L-28 Levee Osceola Turkey
WILDLIFE PHOTOGRAPHY – L-28 INTERCEPTOR LEVEE, COLLIER COUNTY, FL
This photograph was taken in Collier County, Florida at the L-28 Interceptor Levee, featuring three Osceola Turkey feeding. Although I mainly photograph using a Nikon D90, I had the opportunity to try out a Moultrie IR Game Cam. I basically found an area where I saw sign of Osceola turkeys, and strapped the Moultrie Game Cam to a tree about 3′ high, set it and picked it up about a week later. Pretty impressive photograph considering it was a 50/50 chance that the Osceola Turkey would walk by and smile for the camera.
The Florida Osceola Turkey can only be found in Florida. The Osceola Turkey ( Meleagris gallopavo Osceola)is the most sought after turkey in Florida. No where else in the world can you find the subspecies known as the Osceola. The Osceola turkey gets it’s name from the Seminole Indian; Chief Osceola. The subspecies of turkey has occurred in south Florida due to it’s isolation from the rest of the continent. During the mid 1800s when the turkey population of North America dwindled down to near extinction from hunting, the Florida Osceola Turkey thrived in the not so populated swamps of south Florida. Humans could not access the turkeys home range of cypress swamps and pine islands. However it didn’t take long for man to subdue the wild’s of Florida with roads, railways, and canals.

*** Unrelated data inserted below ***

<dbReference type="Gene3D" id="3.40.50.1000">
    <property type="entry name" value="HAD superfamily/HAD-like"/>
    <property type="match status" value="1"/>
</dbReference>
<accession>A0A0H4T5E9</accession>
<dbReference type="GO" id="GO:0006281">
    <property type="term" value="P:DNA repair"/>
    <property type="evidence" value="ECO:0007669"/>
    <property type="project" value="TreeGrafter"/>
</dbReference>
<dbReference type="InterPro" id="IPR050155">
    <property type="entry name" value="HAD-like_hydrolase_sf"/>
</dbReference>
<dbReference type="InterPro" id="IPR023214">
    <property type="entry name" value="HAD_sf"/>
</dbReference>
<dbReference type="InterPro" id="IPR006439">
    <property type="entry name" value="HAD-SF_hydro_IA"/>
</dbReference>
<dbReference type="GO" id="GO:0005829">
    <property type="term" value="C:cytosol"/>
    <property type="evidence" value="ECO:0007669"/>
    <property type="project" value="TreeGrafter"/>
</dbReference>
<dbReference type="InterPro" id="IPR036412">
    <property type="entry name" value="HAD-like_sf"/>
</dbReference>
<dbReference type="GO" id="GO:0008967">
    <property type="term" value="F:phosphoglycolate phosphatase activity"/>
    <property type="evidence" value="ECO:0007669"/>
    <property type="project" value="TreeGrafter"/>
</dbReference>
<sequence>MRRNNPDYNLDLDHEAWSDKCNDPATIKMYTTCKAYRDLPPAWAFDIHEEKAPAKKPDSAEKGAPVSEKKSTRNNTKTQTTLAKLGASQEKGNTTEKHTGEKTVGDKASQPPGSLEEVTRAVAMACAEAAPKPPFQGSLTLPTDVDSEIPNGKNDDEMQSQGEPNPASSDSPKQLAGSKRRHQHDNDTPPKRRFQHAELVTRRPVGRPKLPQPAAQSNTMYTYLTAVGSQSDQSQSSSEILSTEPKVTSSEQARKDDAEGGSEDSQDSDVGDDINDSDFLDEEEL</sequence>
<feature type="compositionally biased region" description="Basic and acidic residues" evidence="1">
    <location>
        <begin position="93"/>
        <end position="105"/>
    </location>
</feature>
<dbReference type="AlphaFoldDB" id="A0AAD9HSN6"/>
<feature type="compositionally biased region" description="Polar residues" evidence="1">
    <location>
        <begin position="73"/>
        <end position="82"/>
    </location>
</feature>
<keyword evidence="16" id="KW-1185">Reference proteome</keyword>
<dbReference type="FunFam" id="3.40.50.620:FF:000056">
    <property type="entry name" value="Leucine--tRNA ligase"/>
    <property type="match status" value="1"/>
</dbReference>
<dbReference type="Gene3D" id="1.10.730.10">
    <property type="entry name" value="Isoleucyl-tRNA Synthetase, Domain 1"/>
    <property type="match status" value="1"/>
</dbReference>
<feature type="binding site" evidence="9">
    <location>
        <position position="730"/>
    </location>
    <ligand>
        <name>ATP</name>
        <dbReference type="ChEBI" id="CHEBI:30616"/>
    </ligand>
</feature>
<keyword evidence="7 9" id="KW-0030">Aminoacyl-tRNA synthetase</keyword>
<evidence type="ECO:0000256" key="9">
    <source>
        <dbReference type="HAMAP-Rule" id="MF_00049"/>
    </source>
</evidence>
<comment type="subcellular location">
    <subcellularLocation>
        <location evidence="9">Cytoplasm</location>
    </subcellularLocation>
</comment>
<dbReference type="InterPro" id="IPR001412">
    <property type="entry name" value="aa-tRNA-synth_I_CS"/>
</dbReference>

The Osceola Turkey similar to the Eastern wild turkey, but is smaller and darker in color with less white veining in the wing quills. The white bars in these feathers are narrow, irregular, broken and do not extend all the way to the feather shaft. The black bars predominate the feather. Secondary wing feathers are also dark. When the wings are folded on the back, there are no whitish triangular patches as seen on the eastern.
Feathers of the Florida turkey show more iridescent green and red colors, with less bronze than the eastern. The dark color of the tail coverts and the large tail feathers tipped in brown are similar to the eastern, but unlike the lighter colors of the three western subspecies. Its colorations and behavior are ideal for the flat pine woods, oak and palmetto hammocks and swamp habitats of Florida. Adult females, or hens, are similar to the males but duller and lighter colored throughout, except wing feathers, which are darker.